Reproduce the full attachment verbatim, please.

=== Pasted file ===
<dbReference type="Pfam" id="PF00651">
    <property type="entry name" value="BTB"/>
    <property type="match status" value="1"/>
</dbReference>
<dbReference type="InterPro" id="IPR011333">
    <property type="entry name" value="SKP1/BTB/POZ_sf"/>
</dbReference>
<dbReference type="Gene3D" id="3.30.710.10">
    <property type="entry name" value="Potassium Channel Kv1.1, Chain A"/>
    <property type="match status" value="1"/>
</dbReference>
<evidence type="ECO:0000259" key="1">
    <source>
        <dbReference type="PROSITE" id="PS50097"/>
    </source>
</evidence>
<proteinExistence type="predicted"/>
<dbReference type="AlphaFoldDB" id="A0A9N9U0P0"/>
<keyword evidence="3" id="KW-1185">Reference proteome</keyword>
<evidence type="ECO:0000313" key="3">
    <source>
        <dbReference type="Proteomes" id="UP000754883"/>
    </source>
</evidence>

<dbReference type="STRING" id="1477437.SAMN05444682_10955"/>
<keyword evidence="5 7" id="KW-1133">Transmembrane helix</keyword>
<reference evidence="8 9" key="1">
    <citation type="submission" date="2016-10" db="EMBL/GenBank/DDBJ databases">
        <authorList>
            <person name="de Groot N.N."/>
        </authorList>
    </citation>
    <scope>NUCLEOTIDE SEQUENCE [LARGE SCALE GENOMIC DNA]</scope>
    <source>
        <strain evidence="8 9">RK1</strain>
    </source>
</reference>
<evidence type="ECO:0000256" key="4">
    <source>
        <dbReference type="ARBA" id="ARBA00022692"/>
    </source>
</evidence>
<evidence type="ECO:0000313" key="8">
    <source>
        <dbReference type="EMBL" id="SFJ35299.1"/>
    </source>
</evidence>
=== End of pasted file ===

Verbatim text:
<dbReference type="Pfam" id="PF00651">
    <property type="entry name" value="BTB"/>
    <property type="match status" value="1"/>
</dbReference>
<dbReference type="InterPro" id="IPR011333">
    <property type="entry name" value="SKP1/BTB/POZ_sf"/>
</dbReference>
<dbReference type="Gene3D" id="3.30.710.10">
    <property type="entry name" value="Potassium Channel Kv1.1, Chain A"/>
    <property type="match status" value="1"/>
</dbReference>
<evidence type="ECO:0000259" key="1">
    <source>
        <dbReference type="PROSITE" id="PS50097"/>
    </source>
</evidence>
<proteinExistence type="predicted"/>
<dbReference type="AlphaFoldDB" id="A0A9N9U0P0"/>
<keyword evidence="3" id="KW-1185">Reference proteome</keyword>
<evidence type="ECO:0000313" key="3">
    <source>
        <dbReference type="Proteomes" id="UP000754883"/>
    </source>
</evidence>

<dbReference type="STRING" id="1477437.SAMN05444682_10955"/>
<keyword evidence="5 7" id="KW-1133">Transmembrane helix</keyword>
<reference evidence="8 9" key="1">
    <citation type="submission" date="2016-10" db="EMBL/GenBank/DDBJ databases">
        <authorList>
            <person name="de Groot N.N."/>
        </authorList>
    </citation>
    <scope>NUCLEOTIDE SEQUENCE [LARGE SCALE GENOMIC DNA]</scope>
    <source>
        <strain evidence="8 9">RK1</strain>
    </source>
</reference>
<evidence type="ECO:0000256" key="4">
    <source>
        <dbReference type="ARBA" id="ARBA00022692"/>
    </source>
</evidence>
<evidence type="ECO:0000313" key="8">
    <source>
        <dbReference type="EMBL" id="SFJ35299.1"/>
    </source>
</evidence>